|Pastor Corrales, Marcial - Talo|
Submitted to: Euphytica
Publication Type: Peer Reviewed Journal
Publication Acceptance Date: 2/28/2004
Publication Date: 5/28/2004
Citation: Aggarwal, V.D., Pastor-Corrales, M.A., Chirwa, R.M. and Buruchara, R.A. 2004. Andean beans (Phaseolus vulgaris) with resistance to the angular leaf spot pathogen (Phaeoisariopsis griseola) in Southern and Eastern Africa. Euphytica 136: 201-210. Interpretive Summary: In Malawi and other countries of Eastern and Southern Africa, the common bean is a major source of dietary protein, fiber, and complex carbohydrates to millions of women, men and children. Among the many constraints that reduce bean production in Africa, a disease known as angular leaf spot (ALS) is the most significant. The fungus that causes ALS has many strains that are genetically different. That is why a bean variety that is resistant in one location or year, maybe susceptible in another. In this study, we report the first bean variety, known as CAL 143, with resistance to the ALS disease in Malawi. This is a bean of the Andean type with large seeds, which are preferred in Malawi. CAL 143 was also found to be ALS resistant in South Africa, Tanzania, and Zambia but not in Uganda. The strains of the ALS pathogen that rendered CAL 143 susceptible in Uganda were not found in other African countries. This was discovered while exploring the strain diversity of the ALS pathogen in several countries in Eastern Africa. We found several different strains in Malawi but none caused ALS on CAL 143. Although most of the strains found in Uganda were different from those found in Malawi, they did not cause ALS on CAL 143, except for one strain that was virulent on CAL 143. We also report here two additional Andean types, AND 277 and AND 279 that were found later to be resistant to ALS in Malawi. CAL 143 has been released as a variety for use by farmers in Malawi.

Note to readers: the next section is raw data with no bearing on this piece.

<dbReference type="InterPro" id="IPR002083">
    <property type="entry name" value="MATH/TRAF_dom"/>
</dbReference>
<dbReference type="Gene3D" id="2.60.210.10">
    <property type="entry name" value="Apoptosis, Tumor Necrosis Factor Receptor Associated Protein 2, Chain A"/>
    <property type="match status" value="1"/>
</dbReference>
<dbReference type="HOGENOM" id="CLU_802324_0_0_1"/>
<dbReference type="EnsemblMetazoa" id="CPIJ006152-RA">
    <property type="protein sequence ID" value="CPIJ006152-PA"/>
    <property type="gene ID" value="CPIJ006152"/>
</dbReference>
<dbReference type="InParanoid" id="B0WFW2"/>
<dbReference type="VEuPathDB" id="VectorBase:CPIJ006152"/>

Technical Abstract: We identified CAL 143 as the first Andean bean with resistance to the angular leaf spot disease (ALS) in Malawi. ALS, caused by the fungus Phaeoisariopsis griseola, is the most widespread and economically important disease of common bean (Phaseolus vulgaris) in Eastern and Southern Africa. CAL 143 was also resistant to ALS in South Africa, Tanzania, and Zambia but was susceptible in Uganda. This was attributed to the presence in Uganda of races of the ALS pathogen not present in the other countries. We identified two additional Andean bean lines, AND 277 and AND 279, with resistance to ALS in Malawi. The resistance in these two lines and CAL 143 might have come from the same donor parent. We also characterized the virulence diversity of 15 isolates of P. griseola from Southern and Eastern Africa into 9 different races. Five of six isolates from Malawi, and two of seven from Uganda, obtained from large-seeded Andean beans were characterized into four different races of the ALS pathogen considered Andean: these races were compatible only or mostly with large-seeded Andean differential cultivars. The other isolates from Uganda, Malawi, and the Democratic Republic of Congo were from small or Medium-seeded Middle American beans that were characterized into four different races considered Middle American: they were compatible with both Middle American and Andean differential cultivars. CAL 143 was resistant or intermediate under greenhouse conditions to all but one isolate of the ALS pathogen from Uganda obtained from a medium-seeded Middle American bean.